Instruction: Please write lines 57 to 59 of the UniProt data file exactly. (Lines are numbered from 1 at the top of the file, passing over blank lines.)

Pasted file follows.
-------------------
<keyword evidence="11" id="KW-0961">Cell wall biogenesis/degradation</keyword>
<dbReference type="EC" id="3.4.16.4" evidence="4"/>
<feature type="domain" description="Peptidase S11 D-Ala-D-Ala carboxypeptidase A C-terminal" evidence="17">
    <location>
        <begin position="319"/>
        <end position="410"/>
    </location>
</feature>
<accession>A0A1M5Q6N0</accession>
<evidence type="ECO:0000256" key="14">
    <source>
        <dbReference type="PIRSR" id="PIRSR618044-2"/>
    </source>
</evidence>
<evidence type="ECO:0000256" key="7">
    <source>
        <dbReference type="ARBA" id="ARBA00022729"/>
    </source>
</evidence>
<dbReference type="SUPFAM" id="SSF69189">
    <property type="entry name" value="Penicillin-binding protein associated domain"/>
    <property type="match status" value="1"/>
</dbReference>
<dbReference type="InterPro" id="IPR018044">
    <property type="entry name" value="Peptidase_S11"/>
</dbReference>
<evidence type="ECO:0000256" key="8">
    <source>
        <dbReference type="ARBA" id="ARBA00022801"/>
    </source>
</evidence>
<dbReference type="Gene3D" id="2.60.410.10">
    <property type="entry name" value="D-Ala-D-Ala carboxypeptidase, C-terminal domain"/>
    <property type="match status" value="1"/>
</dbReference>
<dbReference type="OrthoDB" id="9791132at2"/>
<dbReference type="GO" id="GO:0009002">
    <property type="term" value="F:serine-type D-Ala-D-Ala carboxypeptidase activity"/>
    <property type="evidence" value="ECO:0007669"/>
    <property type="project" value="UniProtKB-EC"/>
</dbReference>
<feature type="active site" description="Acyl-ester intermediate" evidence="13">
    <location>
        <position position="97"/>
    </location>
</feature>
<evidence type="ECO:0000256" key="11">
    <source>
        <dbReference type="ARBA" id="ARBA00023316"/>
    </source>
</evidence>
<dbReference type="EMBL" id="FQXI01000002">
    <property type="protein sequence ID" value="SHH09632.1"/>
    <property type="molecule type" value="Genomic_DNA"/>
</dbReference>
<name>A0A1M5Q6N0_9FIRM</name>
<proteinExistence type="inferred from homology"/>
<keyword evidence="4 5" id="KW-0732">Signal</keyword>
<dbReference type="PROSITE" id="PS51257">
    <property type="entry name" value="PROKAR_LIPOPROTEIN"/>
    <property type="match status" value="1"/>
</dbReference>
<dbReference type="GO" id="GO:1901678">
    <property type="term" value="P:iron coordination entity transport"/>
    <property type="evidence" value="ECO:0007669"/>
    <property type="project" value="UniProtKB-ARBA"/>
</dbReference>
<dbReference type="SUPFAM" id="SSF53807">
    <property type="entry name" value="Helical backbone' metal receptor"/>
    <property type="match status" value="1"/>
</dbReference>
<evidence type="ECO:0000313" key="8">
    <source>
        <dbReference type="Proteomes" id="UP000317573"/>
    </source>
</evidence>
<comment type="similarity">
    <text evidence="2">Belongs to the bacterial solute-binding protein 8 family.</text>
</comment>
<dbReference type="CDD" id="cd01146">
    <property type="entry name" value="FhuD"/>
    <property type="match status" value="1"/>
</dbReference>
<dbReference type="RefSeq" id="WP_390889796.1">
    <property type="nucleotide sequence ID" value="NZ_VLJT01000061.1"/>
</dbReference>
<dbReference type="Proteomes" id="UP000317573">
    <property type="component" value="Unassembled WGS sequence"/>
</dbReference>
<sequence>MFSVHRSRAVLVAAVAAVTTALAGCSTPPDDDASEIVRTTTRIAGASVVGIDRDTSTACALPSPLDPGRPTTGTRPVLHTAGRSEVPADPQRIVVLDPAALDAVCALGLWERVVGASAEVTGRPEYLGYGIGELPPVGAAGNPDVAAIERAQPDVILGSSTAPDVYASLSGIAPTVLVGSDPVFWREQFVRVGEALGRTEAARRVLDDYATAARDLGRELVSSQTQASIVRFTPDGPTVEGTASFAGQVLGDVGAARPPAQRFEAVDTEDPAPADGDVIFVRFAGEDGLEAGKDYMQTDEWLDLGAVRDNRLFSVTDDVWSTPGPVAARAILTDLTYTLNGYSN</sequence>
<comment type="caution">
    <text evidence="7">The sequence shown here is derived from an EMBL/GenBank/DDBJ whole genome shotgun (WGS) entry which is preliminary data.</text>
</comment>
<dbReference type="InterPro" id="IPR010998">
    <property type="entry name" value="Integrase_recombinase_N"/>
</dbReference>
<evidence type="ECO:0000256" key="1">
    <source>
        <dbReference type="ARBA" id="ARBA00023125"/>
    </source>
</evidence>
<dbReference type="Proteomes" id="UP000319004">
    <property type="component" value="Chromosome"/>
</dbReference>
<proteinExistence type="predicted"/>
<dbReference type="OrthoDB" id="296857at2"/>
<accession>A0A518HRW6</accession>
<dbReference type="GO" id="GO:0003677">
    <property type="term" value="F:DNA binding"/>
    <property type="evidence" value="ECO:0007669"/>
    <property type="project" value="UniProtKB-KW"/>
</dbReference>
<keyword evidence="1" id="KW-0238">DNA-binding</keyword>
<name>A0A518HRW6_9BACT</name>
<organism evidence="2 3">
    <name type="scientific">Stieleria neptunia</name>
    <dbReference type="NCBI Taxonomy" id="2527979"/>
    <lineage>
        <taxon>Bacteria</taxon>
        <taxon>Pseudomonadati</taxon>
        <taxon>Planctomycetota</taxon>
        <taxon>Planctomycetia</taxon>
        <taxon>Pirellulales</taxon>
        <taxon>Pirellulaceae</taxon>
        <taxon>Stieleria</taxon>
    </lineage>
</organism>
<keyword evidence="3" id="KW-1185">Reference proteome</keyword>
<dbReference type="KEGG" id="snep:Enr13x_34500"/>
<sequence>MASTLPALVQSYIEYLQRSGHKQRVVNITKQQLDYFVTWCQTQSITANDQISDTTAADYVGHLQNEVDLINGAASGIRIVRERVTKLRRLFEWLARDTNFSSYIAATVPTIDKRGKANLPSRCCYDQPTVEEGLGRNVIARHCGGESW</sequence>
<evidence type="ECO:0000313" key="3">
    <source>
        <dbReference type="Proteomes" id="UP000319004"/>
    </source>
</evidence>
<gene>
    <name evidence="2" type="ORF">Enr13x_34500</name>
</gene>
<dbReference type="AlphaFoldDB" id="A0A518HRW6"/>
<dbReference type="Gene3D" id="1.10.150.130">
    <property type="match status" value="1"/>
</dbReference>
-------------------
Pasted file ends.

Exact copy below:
<proteinExistence type="inferred from homology"/>
<keyword evidence="4 5" id="KW-0732">Signal</keyword>
<dbReference type="PROSITE" id="PS51257">